“The government in these cases is taking the position that you cannot exercise religion in your everyday life,” said Bowman. He quotes Pope Benedict XVI, who vigorously countered such sentiments in 2008 when he asked, “Is it consistent to profess our beliefs in church on Sunday, and then during the week to promote business practices or medical procedures contrary to those beliefs? Any tendency to treat religion as a private matter must be resisted. Only when their faith permeates every aspect of their lives do Christians become truly open to the transforming power of the Gospel.”

The first suit against the HHS mandate was filed last November by Belmont Abbey College, a Catholic liberal arts school in North Carolina, before the Jan. 20 publication of final rules on the directive. According to the Catholic News Agency, that case was dismissed in July on technical grounds. The college is expected to  continue its fight against the mandate.

Michael Warsaw

Led by Legate Michael Warsaw, EWTN became the first Catholic organization on Feb. 9 to legally challenge the HHS mandate after publication of the rules. That same month, two other groups with  Legates at the helm, Priests for Life (Legate Janet Morana) and Ave Maria University (Legate Jim Towey), followed with similar suits.

Denver’s Hercules Industries, where Legates William and Andrew Newland are CEO and vice president, respectively, filed suit April 3 and in July was granted an order against the mandate. That ruling, however, only applies to Hercules. In opposing the order, the Obama  administration said that people of faith give up their religious liberty when engaging in business.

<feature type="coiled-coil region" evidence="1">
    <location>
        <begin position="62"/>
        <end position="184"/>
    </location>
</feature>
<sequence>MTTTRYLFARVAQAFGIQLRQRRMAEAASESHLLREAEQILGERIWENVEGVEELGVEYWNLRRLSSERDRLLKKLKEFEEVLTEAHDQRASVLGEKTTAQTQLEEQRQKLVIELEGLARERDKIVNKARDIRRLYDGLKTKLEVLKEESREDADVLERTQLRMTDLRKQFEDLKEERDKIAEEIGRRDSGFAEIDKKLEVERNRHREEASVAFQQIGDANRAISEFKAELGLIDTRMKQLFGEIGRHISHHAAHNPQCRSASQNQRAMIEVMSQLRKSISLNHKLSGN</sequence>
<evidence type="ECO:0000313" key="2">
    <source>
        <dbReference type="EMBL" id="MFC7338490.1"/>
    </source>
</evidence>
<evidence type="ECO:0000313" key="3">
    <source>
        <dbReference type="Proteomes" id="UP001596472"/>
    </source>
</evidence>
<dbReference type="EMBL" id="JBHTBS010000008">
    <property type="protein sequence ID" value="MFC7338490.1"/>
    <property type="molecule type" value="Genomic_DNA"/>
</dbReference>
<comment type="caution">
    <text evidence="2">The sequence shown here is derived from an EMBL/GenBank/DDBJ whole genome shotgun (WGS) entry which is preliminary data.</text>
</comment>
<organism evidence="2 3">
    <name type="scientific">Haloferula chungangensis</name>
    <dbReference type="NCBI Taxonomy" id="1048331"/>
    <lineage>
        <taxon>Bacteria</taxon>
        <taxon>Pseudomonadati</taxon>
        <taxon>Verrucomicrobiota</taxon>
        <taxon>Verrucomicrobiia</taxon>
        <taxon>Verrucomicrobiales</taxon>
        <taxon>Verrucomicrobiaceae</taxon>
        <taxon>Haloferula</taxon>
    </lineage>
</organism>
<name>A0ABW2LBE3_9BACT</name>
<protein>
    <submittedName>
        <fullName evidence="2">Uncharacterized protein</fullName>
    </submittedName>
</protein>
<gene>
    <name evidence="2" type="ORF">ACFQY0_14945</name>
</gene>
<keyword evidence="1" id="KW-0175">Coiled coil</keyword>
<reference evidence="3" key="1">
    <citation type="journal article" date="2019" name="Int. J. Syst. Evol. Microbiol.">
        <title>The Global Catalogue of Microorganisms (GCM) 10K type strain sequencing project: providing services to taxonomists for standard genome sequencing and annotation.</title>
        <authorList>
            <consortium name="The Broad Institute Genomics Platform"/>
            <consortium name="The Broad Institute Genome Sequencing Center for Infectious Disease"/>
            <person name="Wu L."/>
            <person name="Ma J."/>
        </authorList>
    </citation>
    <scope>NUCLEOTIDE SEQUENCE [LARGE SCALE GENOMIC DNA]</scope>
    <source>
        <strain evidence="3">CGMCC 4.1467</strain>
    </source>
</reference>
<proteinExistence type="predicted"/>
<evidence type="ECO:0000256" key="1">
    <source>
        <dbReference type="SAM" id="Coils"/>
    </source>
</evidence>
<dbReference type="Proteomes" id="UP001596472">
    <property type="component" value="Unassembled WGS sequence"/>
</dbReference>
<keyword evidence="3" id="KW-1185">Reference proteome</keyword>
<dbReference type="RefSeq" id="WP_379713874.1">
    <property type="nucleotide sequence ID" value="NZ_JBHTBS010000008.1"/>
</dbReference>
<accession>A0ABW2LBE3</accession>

Legate Mary Ann Yep, co-founder with her husband, Christopher, of Chicago’s Triune Health Group, disagrees. Triune is challenging  both the HHS mandate and a similar state mandate in Illinois in a suit filed in August. Yep told the Catholic News Agency that she cannot separate her identity as a Catholic woman from her identity as a business owner, and that she aims to live by the same principles whether she is at home, at work or in church.

Crain’s Chicago Business recently named Triune Health the Best Place to Work for Women in the Chicago metro area.

Spiritual warfare

As members engage in the fight for religious freedom on various fronts, Legatus is seeking to bolster their efforts by mobilizing members in a spiritual battle for the future of the country.

On Aug. 1, the date the HHS mandate took effect, Legatus’ executive director John Hunt asked chapters to offer 1,776 Masses and pray 1,776 hours of Eucharistic adoration before the Nov. 6 election.

The effort has garnered a tremendous response from Legates. As of publication, members have committed to 2,186 Masses and 750 hours of Eucharistic adoration. Orange County Chapter member Tim Busch has arranged for 600 Masses and 250 hours of adoration. Anthony Mullen, an At-Large member, has pledged 100 Masses.

Mullen has called the prayer effort “the single most important work we can possibly do to defeat religious intolerance in America. We have a sacred duty together before God to fight with all our being, relying on the greatest power in the universe: God’s sacrifice in the  Mass and his presence in the Eucharist.”

Judy Roberts is a Legatus magazine staff writer.